De novo review means that the Court will examine the merits of the issue; that is whether or not the exemption applies to the record before it on hearing the applicant, the government institution and, where appropriate, any third party involved. If the Court decides that the exemption applies to the record, the record will not be released (see section 51). If the Court concludes that the exemption does not apply, it will order the head of the institution to release the record (see section 49).

However, the court is limited to a determination of whether or not the head of the government institution had 'reasonable grounds' for the decision to withhold a record, if the denial of access is based on the following exemptions:

  1. section 14 B injury to the conduct of federal-provincial affairs;
  2. section 15 B injury to international affairs, defence and security;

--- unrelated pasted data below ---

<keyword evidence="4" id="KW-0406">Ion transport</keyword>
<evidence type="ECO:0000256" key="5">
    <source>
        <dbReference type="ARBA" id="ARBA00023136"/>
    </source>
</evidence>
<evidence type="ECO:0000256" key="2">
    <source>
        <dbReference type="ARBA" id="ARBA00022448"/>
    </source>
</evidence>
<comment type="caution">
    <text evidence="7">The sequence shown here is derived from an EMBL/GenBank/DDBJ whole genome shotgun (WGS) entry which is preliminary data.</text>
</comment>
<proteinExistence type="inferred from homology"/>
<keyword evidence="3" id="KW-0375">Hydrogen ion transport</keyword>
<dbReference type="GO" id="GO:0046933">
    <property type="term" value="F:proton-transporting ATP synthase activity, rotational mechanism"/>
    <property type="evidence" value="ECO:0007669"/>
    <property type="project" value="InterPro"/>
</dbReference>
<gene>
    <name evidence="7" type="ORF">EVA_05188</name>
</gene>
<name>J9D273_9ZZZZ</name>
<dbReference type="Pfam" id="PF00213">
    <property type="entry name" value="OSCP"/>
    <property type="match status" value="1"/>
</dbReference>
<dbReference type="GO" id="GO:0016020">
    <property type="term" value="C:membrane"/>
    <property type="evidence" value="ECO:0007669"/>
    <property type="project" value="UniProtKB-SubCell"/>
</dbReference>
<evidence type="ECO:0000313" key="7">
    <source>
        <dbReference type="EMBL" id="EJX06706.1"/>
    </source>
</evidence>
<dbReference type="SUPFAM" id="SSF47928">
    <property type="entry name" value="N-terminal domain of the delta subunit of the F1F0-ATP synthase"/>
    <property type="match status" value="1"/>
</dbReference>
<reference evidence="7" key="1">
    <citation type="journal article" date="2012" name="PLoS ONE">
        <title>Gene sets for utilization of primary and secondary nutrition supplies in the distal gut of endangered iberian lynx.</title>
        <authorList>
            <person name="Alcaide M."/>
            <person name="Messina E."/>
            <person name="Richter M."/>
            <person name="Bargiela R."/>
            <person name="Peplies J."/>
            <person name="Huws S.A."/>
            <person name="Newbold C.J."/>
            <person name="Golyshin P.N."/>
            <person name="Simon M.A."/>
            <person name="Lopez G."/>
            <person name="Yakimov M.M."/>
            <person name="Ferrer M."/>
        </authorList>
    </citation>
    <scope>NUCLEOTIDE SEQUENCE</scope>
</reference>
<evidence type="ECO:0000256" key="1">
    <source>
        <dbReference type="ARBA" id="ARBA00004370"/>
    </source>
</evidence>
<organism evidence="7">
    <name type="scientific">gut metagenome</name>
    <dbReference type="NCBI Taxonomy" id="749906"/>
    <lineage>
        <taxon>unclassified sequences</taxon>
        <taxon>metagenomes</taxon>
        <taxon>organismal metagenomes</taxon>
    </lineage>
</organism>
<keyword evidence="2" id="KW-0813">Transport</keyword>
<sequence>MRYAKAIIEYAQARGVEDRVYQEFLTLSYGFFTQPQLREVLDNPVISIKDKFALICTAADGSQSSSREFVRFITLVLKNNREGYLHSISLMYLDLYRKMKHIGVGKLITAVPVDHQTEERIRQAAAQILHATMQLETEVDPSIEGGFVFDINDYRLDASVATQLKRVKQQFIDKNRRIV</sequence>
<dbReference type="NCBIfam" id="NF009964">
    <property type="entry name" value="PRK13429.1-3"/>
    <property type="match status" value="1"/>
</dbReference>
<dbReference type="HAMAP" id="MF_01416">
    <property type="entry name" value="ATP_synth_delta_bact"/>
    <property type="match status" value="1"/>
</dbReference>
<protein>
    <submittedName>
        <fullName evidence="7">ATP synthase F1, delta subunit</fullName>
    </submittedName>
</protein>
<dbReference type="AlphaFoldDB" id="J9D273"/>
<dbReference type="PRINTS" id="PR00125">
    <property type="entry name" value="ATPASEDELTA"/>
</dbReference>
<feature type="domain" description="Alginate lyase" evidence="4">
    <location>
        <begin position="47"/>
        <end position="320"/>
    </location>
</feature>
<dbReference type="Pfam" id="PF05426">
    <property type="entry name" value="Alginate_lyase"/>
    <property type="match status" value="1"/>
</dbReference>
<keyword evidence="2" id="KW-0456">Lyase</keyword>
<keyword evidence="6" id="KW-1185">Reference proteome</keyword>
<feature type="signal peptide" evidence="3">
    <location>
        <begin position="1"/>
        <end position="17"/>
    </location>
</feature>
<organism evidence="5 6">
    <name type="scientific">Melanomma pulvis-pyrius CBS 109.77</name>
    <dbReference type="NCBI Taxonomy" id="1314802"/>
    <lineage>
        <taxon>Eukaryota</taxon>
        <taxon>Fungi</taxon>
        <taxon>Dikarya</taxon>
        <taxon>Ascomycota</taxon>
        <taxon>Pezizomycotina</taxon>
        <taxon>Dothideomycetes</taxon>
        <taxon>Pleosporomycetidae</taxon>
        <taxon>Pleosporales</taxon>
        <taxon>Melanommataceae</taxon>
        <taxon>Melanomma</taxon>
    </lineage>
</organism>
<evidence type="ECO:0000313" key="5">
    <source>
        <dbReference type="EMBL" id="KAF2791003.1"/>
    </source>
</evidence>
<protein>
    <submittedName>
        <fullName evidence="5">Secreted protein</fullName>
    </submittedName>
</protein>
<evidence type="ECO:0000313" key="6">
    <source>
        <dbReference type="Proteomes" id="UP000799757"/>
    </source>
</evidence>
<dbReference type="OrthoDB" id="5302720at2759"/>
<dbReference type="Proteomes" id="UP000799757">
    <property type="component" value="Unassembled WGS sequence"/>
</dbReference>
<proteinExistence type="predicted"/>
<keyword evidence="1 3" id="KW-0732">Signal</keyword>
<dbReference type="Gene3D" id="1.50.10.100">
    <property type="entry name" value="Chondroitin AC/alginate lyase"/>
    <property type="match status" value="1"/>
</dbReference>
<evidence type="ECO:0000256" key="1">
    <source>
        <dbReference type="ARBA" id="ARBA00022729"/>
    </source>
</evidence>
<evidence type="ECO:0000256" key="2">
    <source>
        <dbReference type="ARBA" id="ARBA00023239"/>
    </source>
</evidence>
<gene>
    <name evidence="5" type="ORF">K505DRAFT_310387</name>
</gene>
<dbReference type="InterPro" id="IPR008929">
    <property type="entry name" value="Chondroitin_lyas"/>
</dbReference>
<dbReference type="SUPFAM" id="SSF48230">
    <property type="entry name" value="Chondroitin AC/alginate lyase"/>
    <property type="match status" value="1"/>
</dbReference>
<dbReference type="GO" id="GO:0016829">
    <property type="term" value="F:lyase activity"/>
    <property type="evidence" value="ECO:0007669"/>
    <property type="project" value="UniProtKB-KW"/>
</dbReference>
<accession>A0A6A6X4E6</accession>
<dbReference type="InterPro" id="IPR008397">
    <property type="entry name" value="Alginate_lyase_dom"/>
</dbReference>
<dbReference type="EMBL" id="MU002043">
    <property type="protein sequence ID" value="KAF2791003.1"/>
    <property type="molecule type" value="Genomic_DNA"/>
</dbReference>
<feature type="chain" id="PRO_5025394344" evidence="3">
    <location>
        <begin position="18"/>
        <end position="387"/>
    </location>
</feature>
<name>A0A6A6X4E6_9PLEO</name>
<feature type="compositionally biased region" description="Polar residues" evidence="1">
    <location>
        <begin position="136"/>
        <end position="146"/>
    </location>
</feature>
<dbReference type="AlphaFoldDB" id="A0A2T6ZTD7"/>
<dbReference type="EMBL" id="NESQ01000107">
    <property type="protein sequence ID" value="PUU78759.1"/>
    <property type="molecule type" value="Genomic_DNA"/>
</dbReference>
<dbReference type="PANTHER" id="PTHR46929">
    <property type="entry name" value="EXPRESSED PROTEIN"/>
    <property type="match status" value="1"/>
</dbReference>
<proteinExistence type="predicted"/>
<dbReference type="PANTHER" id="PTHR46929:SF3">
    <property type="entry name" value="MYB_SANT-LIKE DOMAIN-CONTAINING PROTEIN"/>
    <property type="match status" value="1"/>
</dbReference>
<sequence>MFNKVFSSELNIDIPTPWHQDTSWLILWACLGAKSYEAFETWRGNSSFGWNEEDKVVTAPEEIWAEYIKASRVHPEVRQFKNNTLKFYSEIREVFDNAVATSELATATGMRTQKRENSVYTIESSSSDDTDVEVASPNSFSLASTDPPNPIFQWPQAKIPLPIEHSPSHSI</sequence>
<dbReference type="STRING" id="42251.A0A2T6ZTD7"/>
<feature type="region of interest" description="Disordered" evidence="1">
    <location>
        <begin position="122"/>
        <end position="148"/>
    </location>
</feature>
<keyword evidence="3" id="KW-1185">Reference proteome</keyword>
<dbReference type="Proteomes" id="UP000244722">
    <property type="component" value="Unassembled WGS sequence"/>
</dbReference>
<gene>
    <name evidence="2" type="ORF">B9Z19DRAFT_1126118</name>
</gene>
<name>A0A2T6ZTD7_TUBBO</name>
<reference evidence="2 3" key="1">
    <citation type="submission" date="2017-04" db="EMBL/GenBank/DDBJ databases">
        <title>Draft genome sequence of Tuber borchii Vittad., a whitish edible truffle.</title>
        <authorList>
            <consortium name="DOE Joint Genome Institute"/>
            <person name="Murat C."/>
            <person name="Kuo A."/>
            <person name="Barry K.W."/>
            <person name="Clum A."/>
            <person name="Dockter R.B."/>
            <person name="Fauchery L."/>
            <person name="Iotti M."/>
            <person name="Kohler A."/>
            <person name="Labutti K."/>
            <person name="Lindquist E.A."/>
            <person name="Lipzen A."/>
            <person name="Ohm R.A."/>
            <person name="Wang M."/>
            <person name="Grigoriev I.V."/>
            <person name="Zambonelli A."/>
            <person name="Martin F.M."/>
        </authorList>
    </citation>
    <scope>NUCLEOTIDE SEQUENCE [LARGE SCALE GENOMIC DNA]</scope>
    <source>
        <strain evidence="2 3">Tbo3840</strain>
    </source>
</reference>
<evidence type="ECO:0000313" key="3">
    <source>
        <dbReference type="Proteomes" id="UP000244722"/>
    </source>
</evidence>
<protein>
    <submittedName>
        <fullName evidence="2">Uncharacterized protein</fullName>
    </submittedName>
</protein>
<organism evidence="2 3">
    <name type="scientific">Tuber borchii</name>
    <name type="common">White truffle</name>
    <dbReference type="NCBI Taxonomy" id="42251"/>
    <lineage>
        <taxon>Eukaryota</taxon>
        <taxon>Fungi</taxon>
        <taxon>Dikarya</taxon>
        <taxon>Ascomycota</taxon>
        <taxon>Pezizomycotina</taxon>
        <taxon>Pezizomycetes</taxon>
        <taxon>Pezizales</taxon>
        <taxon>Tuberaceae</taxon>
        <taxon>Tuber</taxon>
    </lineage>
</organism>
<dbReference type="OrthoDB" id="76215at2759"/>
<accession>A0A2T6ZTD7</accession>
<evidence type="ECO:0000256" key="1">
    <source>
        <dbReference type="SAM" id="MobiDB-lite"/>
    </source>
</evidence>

3. paragraphs 16(1)(c) and (d) B injury to law enforcement, the conduct of investigations or the security of penal institutions;
  4. paragraph 18(d) B injury to the financial interests of the Government of Canada or its ability to manage the economy.

In such cases the Court can only order the record released where it finds that reasonable grounds for the decision do not exist. Otherwise, the decision of the head of the government institution to withhold the record will be upheld (see section 50).

If a government institution is represented before the Federal Court by someone other than the Department of Justice or an agent appointed by the Department of Justice, the Information, Law and Privacy Section of the Department of Justice should be immediately informed so that the Department can consider the need for formal or informal intervention.